Shall We Dance (1937)

Shall We Dance (1937)

“We’re about the only two people in the world who don’t think we’re married.”

A ballet dancer (Fred Astaire) smitten with a popular musical comedy star (Ginger Rogers) pursues her onboard an ocean liner, where the pair are mistakenly identified as married.

Genres, Themes, Actors, and Directors:

  • Dancers
  • Fred Astaire Films
  • Ginger Rogers Films
  • Mistaken or Hidden Identities
  • Musicals

Response to Peary’s Review:
Peary accurately notes that this seventh on-screen pairing of Fred Astaire and Ginger Rogers — featuring a “silly plot” about dancers “mistaken for marrieds” — is “not great, but… enjoyable”. Edward Everett Horton’s performance (as Astaire’s manager) almost satirically epitomizes the type of flustered character he became known for in the series, while Eric Blore has fun in a bit role as a moralistic hotel manager valiantly attempting to determine whether Astaire and Rogers really are married or not. The film’s highlights, naturally, are when Astaire and Rogers dance and/or sing “to the songs of George and Ira Gershwin”, including “‘They All Laughed’, ‘They Can’t Take That Away From Me’…, ‘Let’s Call the Whole Thing Off’ — during which Astaire and Rogers are on roller skates — and ‘Shall We Dance’.” Indeed, the score itself almost makes it must-see from a cultural perspective (though I suppose one could simply watch clips of each song or dance separately on YouTube). While it’s hard to choose, I’d say my all-time favorite of the bunch is Astaire’s solo dance to “Slap That Bass”, taking place in a boiler room; watching just a few seconds of rehearsal footage from this number made me appreciate all over again exactly how much of a joyfully limber-footed genius Astaire really was.

Redeeming Qualities and Moments:

  • Creative opening titles
  • Astaire’s solo dance to “Slap That Bass”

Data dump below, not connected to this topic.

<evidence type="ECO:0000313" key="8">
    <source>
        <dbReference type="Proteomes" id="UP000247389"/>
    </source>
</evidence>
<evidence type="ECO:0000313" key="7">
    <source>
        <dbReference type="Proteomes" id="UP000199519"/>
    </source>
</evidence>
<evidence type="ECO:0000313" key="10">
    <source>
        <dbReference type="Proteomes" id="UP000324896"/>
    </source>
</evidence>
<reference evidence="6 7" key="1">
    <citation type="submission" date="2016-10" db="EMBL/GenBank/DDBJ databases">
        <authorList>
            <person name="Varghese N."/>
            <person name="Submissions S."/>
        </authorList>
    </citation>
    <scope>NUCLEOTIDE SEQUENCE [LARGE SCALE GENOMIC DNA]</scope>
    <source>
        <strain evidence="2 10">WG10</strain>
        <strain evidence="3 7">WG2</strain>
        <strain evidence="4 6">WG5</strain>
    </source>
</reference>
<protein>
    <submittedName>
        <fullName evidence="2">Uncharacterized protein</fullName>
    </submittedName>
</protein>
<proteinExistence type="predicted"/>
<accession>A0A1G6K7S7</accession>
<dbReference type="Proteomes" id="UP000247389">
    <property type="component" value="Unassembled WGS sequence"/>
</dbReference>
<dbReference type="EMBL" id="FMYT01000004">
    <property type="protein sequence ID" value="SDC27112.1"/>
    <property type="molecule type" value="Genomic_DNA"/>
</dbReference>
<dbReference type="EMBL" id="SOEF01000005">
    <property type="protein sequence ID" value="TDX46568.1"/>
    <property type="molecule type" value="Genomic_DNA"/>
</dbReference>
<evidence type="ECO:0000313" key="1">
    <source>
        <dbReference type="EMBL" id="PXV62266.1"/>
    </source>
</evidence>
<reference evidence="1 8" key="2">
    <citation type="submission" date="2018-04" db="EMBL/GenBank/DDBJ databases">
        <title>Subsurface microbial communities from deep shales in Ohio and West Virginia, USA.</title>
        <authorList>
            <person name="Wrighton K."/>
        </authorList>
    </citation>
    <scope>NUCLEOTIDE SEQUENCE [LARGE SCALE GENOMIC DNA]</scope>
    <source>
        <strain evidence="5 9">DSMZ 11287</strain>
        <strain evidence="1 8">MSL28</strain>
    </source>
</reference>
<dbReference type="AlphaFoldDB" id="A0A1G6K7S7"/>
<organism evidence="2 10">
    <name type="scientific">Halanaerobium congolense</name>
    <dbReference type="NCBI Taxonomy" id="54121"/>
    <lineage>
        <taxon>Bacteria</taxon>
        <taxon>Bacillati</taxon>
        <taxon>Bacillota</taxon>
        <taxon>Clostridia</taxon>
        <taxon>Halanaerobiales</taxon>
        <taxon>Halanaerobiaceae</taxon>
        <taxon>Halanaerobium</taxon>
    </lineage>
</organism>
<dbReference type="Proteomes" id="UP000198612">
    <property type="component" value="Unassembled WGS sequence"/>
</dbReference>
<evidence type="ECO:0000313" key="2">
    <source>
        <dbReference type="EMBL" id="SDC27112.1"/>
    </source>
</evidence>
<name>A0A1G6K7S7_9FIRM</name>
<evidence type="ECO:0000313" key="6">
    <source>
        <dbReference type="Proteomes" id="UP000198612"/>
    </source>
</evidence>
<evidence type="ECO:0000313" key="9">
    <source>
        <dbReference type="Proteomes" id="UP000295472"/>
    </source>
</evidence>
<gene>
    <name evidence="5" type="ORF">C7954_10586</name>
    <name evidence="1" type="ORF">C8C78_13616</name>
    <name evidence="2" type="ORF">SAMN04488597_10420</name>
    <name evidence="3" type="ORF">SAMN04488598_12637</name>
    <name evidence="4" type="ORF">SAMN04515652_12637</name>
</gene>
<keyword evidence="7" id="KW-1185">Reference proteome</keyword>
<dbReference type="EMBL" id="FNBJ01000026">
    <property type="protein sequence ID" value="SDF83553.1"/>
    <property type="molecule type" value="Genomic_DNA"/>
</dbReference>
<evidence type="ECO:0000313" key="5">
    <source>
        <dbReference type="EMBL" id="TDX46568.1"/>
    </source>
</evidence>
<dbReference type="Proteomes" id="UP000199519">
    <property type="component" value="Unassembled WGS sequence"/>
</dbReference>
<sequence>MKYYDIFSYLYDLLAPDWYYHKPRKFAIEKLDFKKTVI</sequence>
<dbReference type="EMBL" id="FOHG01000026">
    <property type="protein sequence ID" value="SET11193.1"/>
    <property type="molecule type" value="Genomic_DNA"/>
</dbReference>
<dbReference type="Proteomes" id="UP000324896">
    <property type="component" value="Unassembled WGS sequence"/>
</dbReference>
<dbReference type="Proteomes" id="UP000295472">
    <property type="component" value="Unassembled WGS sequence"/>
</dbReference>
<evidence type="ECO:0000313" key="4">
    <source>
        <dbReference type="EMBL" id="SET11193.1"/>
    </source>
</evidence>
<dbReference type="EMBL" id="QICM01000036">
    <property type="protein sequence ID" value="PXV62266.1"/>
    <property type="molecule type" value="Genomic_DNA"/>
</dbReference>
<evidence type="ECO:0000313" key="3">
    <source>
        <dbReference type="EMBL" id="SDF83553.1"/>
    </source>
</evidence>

• Astaire and Rogers’ dance to (and duet of) “Let’s Call the Whole Thing Off”
  • Astaire crooning “They Can’t Take That Away From Me” to Rogers
  • Typically fine Art Deco sets by Van Nest Polglase
  • George and Ira Gershwin’s incomparable score

Must See?
No, though it’s definitely worth a look just for the songs and dances (naturally).


One thought on “Shall We Dance (1937)

  1. A must – but only for the film’s score (which is too good to miss) & the way Fred and Ginger sell the songs.

    On the DVD, there is a wonderful extra – ‘The Music of ‘Shall We Dance’ – which gives a brief history of how the film came to be and how each song was incorporated. Though short, it’s an incisive look at musical filmmaking of the period. (~reaching a sad note when we’re reminded that George Gershwin died soon after completing the film – a brain tumor at age 38.)

    It’s strange to sense that one could almost view this film with remote in hand and simply skip to the songs, thereby using them as the means to understand the plot. That’s what I more or less recommend to the viewer, at any rate. As I’ve noted elsewhere, once F&G became an established and successful team, the scripts of their projects took a nosedive in quality – most often leaving audiences to endure low-level comedy, almost bereft of wit. ‘SWD’ has a very thin plot indeed, and there’s way too much of it as it plays out. (We seem to wait forever for the first number – the incredible ‘Slap That Bass’.) Whoever put this package together must have thought, ‘Well, the songs are the centerpiece.’ And, indeed, they are – this may arguably be the F&G film with the best score! – but that’s no excuse for a lackluster script. (Sections of this are actually embarrassing.)

    Still, the George & Ira Gershwin tunes are so good and so well done that ffs owe it to themselves to take them in at least once. Overall, the film is strikingly mounted, which may ease the pain of the dialogue some. It’s just unfortunate that no one had the idea of respecting the score enough to augment it with a worthy storyline and much better jokes.

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